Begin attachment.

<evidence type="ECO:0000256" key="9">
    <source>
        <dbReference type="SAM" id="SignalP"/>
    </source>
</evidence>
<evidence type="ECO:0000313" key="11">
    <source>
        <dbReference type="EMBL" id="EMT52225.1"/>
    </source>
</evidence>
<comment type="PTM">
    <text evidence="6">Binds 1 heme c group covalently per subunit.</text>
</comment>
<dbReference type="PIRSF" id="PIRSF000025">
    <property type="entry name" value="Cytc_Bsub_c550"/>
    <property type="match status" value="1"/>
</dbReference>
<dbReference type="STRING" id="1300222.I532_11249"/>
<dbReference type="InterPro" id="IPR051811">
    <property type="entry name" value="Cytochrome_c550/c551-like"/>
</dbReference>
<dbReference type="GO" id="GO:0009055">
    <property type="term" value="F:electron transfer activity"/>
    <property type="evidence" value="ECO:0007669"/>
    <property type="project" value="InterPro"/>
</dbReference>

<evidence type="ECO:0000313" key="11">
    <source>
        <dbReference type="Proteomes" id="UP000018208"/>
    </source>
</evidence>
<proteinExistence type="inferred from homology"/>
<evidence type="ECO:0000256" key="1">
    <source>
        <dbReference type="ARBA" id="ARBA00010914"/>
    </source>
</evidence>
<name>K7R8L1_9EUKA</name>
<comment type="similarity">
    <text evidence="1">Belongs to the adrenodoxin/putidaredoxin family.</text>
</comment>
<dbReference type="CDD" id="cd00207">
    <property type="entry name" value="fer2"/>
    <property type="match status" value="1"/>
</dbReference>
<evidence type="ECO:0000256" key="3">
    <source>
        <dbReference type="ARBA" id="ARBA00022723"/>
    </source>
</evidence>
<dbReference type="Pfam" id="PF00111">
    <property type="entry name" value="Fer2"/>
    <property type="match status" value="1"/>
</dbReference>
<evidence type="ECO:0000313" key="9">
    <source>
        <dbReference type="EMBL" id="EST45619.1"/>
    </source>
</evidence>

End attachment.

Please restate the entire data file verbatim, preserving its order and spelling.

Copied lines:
<evidence type="ECO:0000256" key="9">
    <source>
        <dbReference type="SAM" id="SignalP"/>
    </source>
</evidence>
<evidence type="ECO:0000313" key="11">
    <source>
        <dbReference type="EMBL" id="EMT52225.1"/>
    </source>
</evidence>
<comment type="PTM">
    <text evidence="6">Binds 1 heme c group covalently per subunit.</text>
</comment>
<dbReference type="PIRSF" id="PIRSF000025">
    <property type="entry name" value="Cytc_Bsub_c550"/>
    <property type="match status" value="1"/>
</dbReference>
<dbReference type="STRING" id="1300222.I532_11249"/>
<dbReference type="InterPro" id="IPR051811">
    <property type="entry name" value="Cytochrome_c550/c551-like"/>
</dbReference>
<dbReference type="GO" id="GO:0009055">
    <property type="term" value="F:electron transfer activity"/>
    <property type="evidence" value="ECO:0007669"/>
    <property type="project" value="InterPro"/>
</dbReference>

<evidence type="ECO:0000313" key="11">
    <source>
        <dbReference type="Proteomes" id="UP000018208"/>
    </source>
</evidence>
<proteinExistence type="inferred from homology"/>
<evidence type="ECO:0000256" key="1">
    <source>
        <dbReference type="ARBA" id="ARBA00010914"/>
    </source>
</evidence>
<name>K7R8L1_9EUKA</name>
<comment type="similarity">
    <text evidence="1">Belongs to the adrenodoxin/putidaredoxin family.</text>
</comment>
<dbReference type="CDD" id="cd00207">
    <property type="entry name" value="fer2"/>
    <property type="match status" value="1"/>
</dbReference>
<evidence type="ECO:0000256" key="3">
    <source>
        <dbReference type="ARBA" id="ARBA00022723"/>
    </source>
</evidence>
<dbReference type="Pfam" id="PF00111">
    <property type="entry name" value="Fer2"/>
    <property type="match status" value="1"/>
</dbReference>
<evidence type="ECO:0000313" key="9">
    <source>
        <dbReference type="EMBL" id="EST45619.1"/>
    </source>
</evidence>